Going Wide: Eight key learnings when distributing an e-Book to the Big Five

And yet more technical stuff I’ve learn along the way.

  1. Price Rises

I was advised by the lovely Joanna Penn not to put a price on the back of my book. I should have listened, but I wanted my book to look like a ‘real book’, so I went ahead and put a price on it anyway. Queue, Ingram Spark raising their prices and my book going into negative (meaning I’d have to pay 10p to them any time a book was ordered!)

In the end I gave up, had my cover re-done without a price and put the book at £10.49 on Ingram Spark – because even at £9.99 I couldn’t then do the recommended 55% sales discount. And that combination (of £10.49 and 55%) gives me the grand total of…. .12p profit a copy! But who is going to buy a romance novel priced any higher than that?

I do think that IS is ludicrously expensive, if you compare them to KDP. And I’ve also found the quality of the latter to be better.

I think that the best advice I got was from ALLi, who gently told me that bookshops really aren’t the place for POD/indie books and I should give up that dream and concentrate on going wide with my e-book instead. ‘What is your goal?’ asked Orna Ross at the London Book Fair. ‘To have as many people read the book as possible,’ I said, ‘and hopefully leave good reviews.’

‘Then you need to go wide with your e-book,’ she said.

And this time, I listened. (And yes, Joanna was right: don’t put the price on the back of your book, however much you want to. But if you do need to change the cover because there’s a price on it, you don’t need a new ISBN to do so – I checked with IS.)

2. What does ‘going wide’ mean?

It means, according to Alli, that you should put your e-book with the big five: KDP, Barnes&Noble’s Nook, Apple Books, Google Play and Kobo Writing Life. They advise that you do these five yourself, then you also put it with Draft 2 Digital, who’ll distribute it elsewhere too. (They also advise that you do ACX or Findlay Voices for audio, but I simply don’t have the strength to go there.)

Since publishing Shoot the Moon last September I’ve had it in KDP Select, meaning that it’s been available to Kindle Unlimited readers and I was able to do one 99p promotion every three months. I think that’s served me well, but I could see the logic in extending my reach further.

NB: Having done all of the work I’m about to outline, in the end I decided to just go with Draft2Digital for three out of the four wide sites: Kobo, Apple and B&N. Google doesn’t choose to use an aggregator. My stand alone book had zilch impact on the other sites and also D2D are far more active in terms of telling me about promotions. Also, if I do a reduced price fortnight, it automatically adjusts the prices for all of the sites. Kobo and B&N are simple to delist. For Apple you have to go through each country and take it off sale – which takes a while.

3. Apple iConnect wouldn’t allow me to make an account

I couldn’t create an Apple Books iConnect account, and it turns out it was because I had PayPal as my payment method and I needed to put in a credit card. No-one at Apple itself could work out what was going on, so that’s a nugget of info well worth knowing as I needed to go to the Developers to find that one out.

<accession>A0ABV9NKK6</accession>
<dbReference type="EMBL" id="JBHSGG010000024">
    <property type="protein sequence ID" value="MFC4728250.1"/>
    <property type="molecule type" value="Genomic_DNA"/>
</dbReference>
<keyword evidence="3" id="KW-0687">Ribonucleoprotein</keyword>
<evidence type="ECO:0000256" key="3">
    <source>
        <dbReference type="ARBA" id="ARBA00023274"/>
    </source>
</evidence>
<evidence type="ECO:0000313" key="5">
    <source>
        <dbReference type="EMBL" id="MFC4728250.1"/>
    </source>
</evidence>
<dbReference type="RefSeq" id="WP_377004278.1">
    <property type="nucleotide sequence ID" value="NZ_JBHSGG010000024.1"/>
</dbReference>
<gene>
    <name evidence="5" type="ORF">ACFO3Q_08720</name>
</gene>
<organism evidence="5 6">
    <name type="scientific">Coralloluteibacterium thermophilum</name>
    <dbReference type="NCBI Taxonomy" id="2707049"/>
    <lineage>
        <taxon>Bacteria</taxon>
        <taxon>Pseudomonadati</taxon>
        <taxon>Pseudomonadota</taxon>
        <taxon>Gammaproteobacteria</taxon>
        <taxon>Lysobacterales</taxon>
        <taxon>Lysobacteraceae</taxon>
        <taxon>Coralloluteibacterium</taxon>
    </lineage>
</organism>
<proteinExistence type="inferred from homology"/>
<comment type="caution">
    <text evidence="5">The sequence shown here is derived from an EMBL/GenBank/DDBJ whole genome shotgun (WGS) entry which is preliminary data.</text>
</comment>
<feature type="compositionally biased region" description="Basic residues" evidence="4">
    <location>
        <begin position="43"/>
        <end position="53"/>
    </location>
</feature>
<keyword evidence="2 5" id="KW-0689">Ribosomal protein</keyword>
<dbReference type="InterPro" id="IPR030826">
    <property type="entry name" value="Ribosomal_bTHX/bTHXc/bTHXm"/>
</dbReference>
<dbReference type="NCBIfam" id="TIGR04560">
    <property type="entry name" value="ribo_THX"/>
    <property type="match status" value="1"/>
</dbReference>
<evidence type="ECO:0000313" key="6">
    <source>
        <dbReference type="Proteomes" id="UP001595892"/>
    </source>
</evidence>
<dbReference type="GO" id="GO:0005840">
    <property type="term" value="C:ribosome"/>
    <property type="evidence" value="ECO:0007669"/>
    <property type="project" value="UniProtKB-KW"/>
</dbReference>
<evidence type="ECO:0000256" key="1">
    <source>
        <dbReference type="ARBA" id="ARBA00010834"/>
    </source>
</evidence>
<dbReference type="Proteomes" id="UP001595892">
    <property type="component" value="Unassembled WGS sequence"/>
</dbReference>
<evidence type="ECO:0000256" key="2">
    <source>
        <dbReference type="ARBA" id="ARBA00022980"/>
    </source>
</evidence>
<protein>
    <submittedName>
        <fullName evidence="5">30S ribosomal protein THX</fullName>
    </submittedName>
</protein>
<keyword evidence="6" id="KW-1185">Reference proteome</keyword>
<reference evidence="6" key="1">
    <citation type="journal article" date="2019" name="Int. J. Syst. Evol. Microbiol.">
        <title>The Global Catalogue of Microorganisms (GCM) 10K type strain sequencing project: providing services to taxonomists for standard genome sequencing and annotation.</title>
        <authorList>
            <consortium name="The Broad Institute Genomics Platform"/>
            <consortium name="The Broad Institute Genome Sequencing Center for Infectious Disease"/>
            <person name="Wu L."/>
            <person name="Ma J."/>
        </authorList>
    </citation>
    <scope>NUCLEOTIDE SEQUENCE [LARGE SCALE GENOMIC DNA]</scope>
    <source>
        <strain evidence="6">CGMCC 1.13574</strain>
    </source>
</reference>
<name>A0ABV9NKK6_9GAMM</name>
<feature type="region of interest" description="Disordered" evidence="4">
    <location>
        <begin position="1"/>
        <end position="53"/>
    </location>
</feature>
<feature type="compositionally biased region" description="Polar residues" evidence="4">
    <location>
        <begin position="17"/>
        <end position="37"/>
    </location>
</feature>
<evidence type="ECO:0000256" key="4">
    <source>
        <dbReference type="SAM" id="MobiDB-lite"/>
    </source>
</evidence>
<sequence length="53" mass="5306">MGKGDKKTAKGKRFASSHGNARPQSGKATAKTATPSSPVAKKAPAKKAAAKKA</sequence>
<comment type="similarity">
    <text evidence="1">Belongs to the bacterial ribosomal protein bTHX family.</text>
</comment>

4. W8-BEN Tax Withholding Form

You will need to do this form for each of the US sites, so that you avoid them taking 30% tax off you. It’s actually really simple to fill in – but only once you know how. Here’s what you need to do:

W-8BEN Form

I would do the Barnes & Noble one first, so that you’ve got all the information you need. When you move on to Google Play, you get to this point by going into Payment Centre/Settings/Manage Settings and then ticking the second tax information box, called Tax Information Info (not the previous one called United States Tax Exemption Info). This doesn’t ask you to send in a completed form but you’ll do the form on-line within the system.

When you’re filling in the form, if you tick the motion picture and TV royalties box it will generate the Article 12.1 that you put on the B&N form.

5. Vellum won’t keep your files forever!

Possibly my biggest technical hitch to date – and I thank the heavens I only have one published book on there. I hadn’t realised that Vellum is just an app, not a holding box that will store your books/projects permanently. So I hadn’t saved them off the app – and after an update they all… disappeared! Here’s a great post about how to save your work as you go. Apparently I’m not the first rookie to make this mistake, someone on the Facebook Vellum chat said she sees it happening every couple of months. Which makes you wonder why Vellum don’t make this vital fact clearer when you sign up.

Make sure you save your file somewhere else via this option

6. To include tax or not in your book price?

On the Google Play it asked me whether to include tax in my book price. I said yes (after asking on Wide for the Win) – and then this is automatically excluded from the US and Canada when the prices are added below.

7. Do yourself a link list

That looks something like this. Because you’ll end up needing to go back to it again and again.

8. Barnes & Noble Print and E-Book

I’m not sure if I did something wrong, but on the B&N site the book’s now listed as both an ebook and a print book. Perhaps it’s linking through from Ingram Spark? I don’t know, and to be honest I don’t have the will to find out. This has all been quite hard…

Published by Jess Morency

Feature writer, teacher and brand consultant

2 thoughts on “Going Wide: Eight key learnings when distributing an e-Book to the Big Five

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